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Proposed Specification

First, for motor control, two primitive actions are provided: Move and Turn. These actions provide a combination of simplicity and flexibility, because more complex actions (for instance, moving to, turning toward) can be trivially built thereupon. These actions are also left continuous, because this best matches the complexity of the environments we want to handle.

Second, for the sensors, we can provide multiple levels of information. On the lowest level, the animat receives physical feedback upon collision. In a more preventive fashion, the animat perceives visual information about the surroundings. To achieve this, we use line traces that return the first obstacle from the origin. This is a relatively flexible approach. In fact, if necessary, we can extend the line traces to perform a more accurate simulation of movement (for instance, detecting ledges too).

As for the mechanism for passing information, the AI is left to query the environment (information pull). This is preferable because the AI can lazily decide what part of the terrain structure it is interested in. When dealing with objects in the environment in Part V, it may be more efficient to broadcast minimal data from the environment (information push).


Rather than drown the issue in wads of mostly inconsequential source code, only the important parts are examined. The full documentation and interface headers are available online. The interfaces with the environment consist of three parts. These parts are conceptually different, but are also separated in the implementation. First, there's the output—as part of the Motion module:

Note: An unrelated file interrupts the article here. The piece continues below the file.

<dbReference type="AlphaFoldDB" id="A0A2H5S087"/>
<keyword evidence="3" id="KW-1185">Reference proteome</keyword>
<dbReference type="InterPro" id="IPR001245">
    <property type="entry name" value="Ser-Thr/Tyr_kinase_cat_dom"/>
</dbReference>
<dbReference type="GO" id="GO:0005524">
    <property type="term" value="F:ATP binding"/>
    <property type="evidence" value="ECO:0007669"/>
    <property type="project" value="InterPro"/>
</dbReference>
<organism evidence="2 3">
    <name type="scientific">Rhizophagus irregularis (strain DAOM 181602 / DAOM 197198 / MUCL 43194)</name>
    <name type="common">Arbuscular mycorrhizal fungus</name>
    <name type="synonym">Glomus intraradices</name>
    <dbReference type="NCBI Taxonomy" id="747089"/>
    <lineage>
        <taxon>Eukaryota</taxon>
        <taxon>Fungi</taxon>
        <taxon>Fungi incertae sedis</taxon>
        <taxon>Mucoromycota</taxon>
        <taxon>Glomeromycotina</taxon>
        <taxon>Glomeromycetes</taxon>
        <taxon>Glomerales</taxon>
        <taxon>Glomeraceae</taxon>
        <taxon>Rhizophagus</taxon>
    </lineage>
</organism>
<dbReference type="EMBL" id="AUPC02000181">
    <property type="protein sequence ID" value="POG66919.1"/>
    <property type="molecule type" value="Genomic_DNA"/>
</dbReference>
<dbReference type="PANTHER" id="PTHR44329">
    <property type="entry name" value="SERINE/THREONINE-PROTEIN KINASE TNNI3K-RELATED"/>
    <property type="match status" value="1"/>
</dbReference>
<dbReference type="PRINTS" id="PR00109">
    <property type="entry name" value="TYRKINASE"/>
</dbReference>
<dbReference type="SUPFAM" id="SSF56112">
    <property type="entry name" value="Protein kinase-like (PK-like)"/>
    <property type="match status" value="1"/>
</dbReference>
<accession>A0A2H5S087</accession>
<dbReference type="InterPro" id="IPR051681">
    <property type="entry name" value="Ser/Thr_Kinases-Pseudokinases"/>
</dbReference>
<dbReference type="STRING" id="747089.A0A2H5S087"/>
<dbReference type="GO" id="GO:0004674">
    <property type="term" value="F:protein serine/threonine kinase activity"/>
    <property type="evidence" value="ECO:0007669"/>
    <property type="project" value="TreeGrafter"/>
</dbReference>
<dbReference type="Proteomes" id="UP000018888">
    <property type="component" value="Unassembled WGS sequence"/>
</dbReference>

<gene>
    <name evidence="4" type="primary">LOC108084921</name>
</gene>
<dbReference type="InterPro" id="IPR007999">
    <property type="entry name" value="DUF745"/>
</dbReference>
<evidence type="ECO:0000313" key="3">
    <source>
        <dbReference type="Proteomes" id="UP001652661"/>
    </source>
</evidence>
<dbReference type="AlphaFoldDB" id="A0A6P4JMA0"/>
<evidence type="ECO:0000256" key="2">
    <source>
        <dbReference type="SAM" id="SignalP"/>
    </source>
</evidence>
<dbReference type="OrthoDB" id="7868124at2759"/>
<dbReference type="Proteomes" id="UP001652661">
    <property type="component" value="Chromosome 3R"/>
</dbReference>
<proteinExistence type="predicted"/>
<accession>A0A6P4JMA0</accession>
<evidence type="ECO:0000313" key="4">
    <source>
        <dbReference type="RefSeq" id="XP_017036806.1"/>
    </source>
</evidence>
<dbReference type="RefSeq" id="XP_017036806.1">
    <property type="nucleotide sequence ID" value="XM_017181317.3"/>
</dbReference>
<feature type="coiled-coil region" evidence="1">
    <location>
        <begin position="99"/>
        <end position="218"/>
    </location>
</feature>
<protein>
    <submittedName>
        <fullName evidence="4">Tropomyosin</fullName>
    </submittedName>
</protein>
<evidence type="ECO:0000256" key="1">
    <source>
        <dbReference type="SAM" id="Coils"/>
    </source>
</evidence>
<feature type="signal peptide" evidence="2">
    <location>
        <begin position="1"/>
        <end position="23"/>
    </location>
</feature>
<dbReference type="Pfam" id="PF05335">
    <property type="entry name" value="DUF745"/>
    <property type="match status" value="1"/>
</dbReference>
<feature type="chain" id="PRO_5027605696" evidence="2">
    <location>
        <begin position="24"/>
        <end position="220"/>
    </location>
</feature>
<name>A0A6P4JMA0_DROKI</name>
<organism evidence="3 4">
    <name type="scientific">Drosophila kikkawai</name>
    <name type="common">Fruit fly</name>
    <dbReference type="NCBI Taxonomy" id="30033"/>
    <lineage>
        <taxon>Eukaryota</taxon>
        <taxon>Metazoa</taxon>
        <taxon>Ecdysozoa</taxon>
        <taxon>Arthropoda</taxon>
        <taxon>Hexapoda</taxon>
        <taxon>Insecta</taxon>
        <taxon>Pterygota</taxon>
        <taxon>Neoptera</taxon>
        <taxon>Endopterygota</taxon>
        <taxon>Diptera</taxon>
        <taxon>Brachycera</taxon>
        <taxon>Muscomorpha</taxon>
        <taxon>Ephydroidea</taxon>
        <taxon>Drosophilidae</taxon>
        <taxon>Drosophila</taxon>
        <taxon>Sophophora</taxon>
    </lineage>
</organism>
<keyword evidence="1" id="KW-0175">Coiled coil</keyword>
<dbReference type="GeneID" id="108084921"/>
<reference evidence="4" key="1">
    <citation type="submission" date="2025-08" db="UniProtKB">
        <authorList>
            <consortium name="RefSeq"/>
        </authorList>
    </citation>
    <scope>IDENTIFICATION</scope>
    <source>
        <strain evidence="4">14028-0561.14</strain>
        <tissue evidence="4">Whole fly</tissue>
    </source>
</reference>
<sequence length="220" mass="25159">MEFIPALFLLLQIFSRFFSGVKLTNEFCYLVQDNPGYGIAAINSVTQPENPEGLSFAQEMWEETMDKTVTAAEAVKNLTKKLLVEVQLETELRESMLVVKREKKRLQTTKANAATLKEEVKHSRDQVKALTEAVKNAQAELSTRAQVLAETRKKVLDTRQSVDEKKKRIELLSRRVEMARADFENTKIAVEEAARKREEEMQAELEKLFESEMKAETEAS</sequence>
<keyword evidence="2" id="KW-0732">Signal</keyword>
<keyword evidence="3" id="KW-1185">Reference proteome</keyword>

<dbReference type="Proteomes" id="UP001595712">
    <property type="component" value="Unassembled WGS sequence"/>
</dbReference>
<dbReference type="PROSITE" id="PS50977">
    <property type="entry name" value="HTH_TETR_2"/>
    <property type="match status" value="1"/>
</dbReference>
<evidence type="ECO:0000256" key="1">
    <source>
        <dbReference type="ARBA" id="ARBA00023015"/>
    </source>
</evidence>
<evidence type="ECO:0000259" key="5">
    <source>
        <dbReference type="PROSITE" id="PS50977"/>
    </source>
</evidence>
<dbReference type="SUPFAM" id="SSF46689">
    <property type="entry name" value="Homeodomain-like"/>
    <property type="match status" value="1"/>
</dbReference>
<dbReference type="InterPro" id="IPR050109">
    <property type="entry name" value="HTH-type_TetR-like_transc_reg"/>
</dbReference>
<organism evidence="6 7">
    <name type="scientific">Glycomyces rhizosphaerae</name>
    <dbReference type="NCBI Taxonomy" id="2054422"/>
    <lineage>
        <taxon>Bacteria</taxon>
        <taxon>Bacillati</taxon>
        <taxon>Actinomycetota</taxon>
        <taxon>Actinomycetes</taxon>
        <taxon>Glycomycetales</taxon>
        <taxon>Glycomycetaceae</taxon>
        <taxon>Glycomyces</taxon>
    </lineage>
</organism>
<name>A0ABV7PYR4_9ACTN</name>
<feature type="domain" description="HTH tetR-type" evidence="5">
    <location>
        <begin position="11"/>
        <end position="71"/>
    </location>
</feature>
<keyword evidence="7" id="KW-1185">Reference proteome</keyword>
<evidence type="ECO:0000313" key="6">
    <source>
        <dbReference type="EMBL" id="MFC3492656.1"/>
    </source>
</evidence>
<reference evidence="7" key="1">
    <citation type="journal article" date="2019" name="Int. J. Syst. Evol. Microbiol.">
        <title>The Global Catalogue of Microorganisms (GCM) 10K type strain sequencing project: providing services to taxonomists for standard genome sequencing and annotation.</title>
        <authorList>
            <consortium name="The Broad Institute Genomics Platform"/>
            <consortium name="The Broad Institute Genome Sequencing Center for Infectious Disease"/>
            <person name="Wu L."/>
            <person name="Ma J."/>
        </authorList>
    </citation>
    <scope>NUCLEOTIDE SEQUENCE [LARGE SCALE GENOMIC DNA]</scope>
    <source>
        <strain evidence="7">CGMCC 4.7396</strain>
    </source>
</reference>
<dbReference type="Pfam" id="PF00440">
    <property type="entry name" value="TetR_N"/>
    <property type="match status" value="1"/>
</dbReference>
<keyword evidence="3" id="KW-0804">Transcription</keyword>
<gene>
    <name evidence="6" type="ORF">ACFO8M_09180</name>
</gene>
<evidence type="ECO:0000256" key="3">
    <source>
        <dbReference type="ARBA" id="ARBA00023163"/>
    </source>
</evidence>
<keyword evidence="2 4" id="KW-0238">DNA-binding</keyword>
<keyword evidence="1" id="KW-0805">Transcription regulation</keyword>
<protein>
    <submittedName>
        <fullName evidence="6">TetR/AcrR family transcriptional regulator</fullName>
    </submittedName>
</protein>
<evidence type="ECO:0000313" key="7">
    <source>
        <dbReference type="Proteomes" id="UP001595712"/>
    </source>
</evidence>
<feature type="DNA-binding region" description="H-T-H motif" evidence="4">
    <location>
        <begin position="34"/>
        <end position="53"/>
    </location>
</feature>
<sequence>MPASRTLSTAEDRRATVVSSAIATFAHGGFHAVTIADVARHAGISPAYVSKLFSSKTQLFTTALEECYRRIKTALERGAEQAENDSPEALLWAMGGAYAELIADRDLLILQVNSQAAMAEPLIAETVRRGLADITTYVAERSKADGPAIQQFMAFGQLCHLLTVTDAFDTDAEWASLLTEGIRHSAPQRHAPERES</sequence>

void Move( const Vec3f& direction );
void Turn( const Vec3f& orientation );

The Move function attempts to step in a direction relative to the current state. Turn rotates the view to face a particular orientation, expressed relatively to the current one. Second, there is a physical interface—corresponding to the Physics module:

bool Collision();

This just returns true if the animat has bumped into something. An alternative—more efficient—approach is to define a simple callback function OnCollision() that gets notified in the same circumstances. Finally, a simulation of a visual interface is also provided so that predictive obstacle avoidance can be attempted. This is part of the Vision module:

float TraceWalk( const float angle, const float steps = 4.0f ) const;

This procedure tries to walk from the current origin at a particular angle, and returns how far it got without bumping into obstacles. We will improve the functionality of these separate modules in subsequent chapters, as we deem necessary.

Code Skeleton

To use these interfaces, it is just a matter of calling the relevant procedures. The particular AI solution used will decide how this is done in practice, but here is a minimal code skeleton containing each of these calls:

void Think()
     // check for contact
     bool col = physics->Collision();

     // locate any problems straight in front
     float front_obstacle = vision->TraceWalk( 0.0f );

     // decide what actions to call
     motion->Move( Forward );
     if (col || front_obstacle < 2.0f)
          motion->Turn( orientation );

The implementation will have to decide whether each of these functions is necessary, and how they fit in the relatively to the AI technique.

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